Author Interview: Carlie Sorosiak

Pen Friends ~ We should be just a tad (read super-mega) excited because today we have the lovely YA Author Carlie Sorosiak with us!! Her YA book, If Birds Fly Back, is fast becoming the next bestselling, swoony, STEM-y (that means: nerdy smart stuff), read of the summer!


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SP: Hi Carlie! Thanks for being with us. Can you start out by telling us a bit of who you are and when you started writing?

Thank you so much for having me! So, my first novel just published in the US and UK—it’s called If Birds Fly Back, and it’s about family and first love and disappearances. I’ve been writing for a long time. I went to a Montessori elementary school, where we had journal time every day. Besides recess and the hours reading in a beanbag chair, it was my favorite activity. I wrote my first full-length novel between the ages of nine and thirteen, and although I took a little detour into biology and defense studies during university, I’ve ended up exactly where I want to be.

SP: As one who splits her time between two continents, where do you feel most at home? Where do you see yourself in 10 years? You mentioned wanting to achieve an accent like Madonna’s… have you?

The best part about switching between the US and the UK is I get all the hustle and bustle of London, and the quietness of my family home in the North Carolina woods. The worst part is I’m always homesick for somewhere. I’ve gotten to the point where I feel at home equally in both places. Honestly, I have no idea where I’ll be in ten years! But I do have a British lilt to my accent now, so it’s getting there…

SP: Let’s talk about If Birds Fly Back. People are saying nothing but amazing things about this book. How did this idea come about?Unknown-9.jpeg

Thank you! I’m glad people are responding so well to it! I’m learning that my novels always start with place, and the idea flows from there. I’ve always wanted to write a novel set in a nursing home. I used to volunteer in them when I was younger, and I think the dichotomy between growing up and growing old is perfect for a YA novel. The characters came next.

SP: We hear your second book is already underway, (Congrats!) What was the hardest part about writing your first book compared to your second book? Any tips on how to bypass what you struggled with?

My second book is in copyedits right now, which I absolutely cannot believe! It’s basically done! The whole thing flew by so quickly—although it didn’t seem quick when I was stressing over it. The best and worst part about writing a second book is you know it’ll have an audience; there’s a certainty that’s both comforting and anxiety-inducing. I wrote my first book free of expectations, and the second with a bit of a weight on my shoulders. I don’t think there’s a way to bypass it, honestly; the only way is through. Just remember to always create what you love.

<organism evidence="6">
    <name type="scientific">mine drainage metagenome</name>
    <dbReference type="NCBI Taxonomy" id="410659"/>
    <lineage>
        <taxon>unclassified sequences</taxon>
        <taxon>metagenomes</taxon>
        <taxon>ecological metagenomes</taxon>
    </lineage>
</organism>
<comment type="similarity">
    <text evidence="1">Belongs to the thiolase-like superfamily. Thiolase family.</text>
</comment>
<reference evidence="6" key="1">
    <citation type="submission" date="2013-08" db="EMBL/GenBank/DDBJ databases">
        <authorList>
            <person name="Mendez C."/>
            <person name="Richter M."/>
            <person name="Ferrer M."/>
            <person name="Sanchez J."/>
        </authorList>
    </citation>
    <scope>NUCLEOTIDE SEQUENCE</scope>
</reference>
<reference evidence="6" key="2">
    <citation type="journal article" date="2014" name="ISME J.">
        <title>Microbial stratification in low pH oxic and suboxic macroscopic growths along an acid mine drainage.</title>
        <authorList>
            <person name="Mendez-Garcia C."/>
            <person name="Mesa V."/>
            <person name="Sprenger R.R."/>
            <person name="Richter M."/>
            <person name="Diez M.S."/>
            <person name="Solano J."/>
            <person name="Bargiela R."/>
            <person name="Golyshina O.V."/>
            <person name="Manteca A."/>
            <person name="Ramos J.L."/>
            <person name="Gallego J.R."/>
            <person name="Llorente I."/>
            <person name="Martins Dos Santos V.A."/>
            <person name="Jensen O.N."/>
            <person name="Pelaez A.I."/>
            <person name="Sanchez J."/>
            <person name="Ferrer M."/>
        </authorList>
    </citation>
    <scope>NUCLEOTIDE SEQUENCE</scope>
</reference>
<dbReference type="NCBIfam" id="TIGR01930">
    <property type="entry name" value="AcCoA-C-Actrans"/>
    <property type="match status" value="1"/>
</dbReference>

SP: You have awesome tips about querying “here”. Anything else you’d like to add to those of us who are still fighting the dragon-guarded query gate into publishing?

Don’t give up! Sometimes it takes two or three—or in the case of a few New York Times bestsellers, seven or eight projects—to break through. It’s a marathon, but it’s worth it in the end.

SP: Any authors/books that particularly inspired you growing up?

Growing up, I was obsessed with The Secret Garden; it might not have inspired my writing, but it might be one of the reasons that I’m now living in England!

SP: What is your biggest distraction while writing and how do you combat it? 

I fall down internet holes: YouTube cat videos, mostly. There’s a website called Cold Turkey that blocks out the internet until you’ve reached a certain word count. It’s saved my writing career.

SP: Favorite snack or drink while writing?

Cheesy oatcakes! (This might be a British thing.)

SP: Ultimate life-time writing goal? Any other crazy bucket list goal? 

Really, I don’t have a lifetime writing goal. I just want to keep writing as long and as much as I can. (Although, of course, I wouldn’t mind if one of my books hit a bestseller list!) One of my bucket list goals is learning how to become a falconer. I’m taking my first falconry course—with owls, vultures, hawks, and eagles—this August.

SP: Where can we learn more about you and your books?

My website is a good place to start! It’s


SP: Thanks Carlie!!!! 

PS: Aspiring Authors, I met Carlie in a writing cabin during Camp Nano Wrimo!! This is a great place to buckle down and break your writing limits, achieve your writing dreams, and build a writing community! Camp Nano is coming up in JULY, FYI.



Nova, Signing off!

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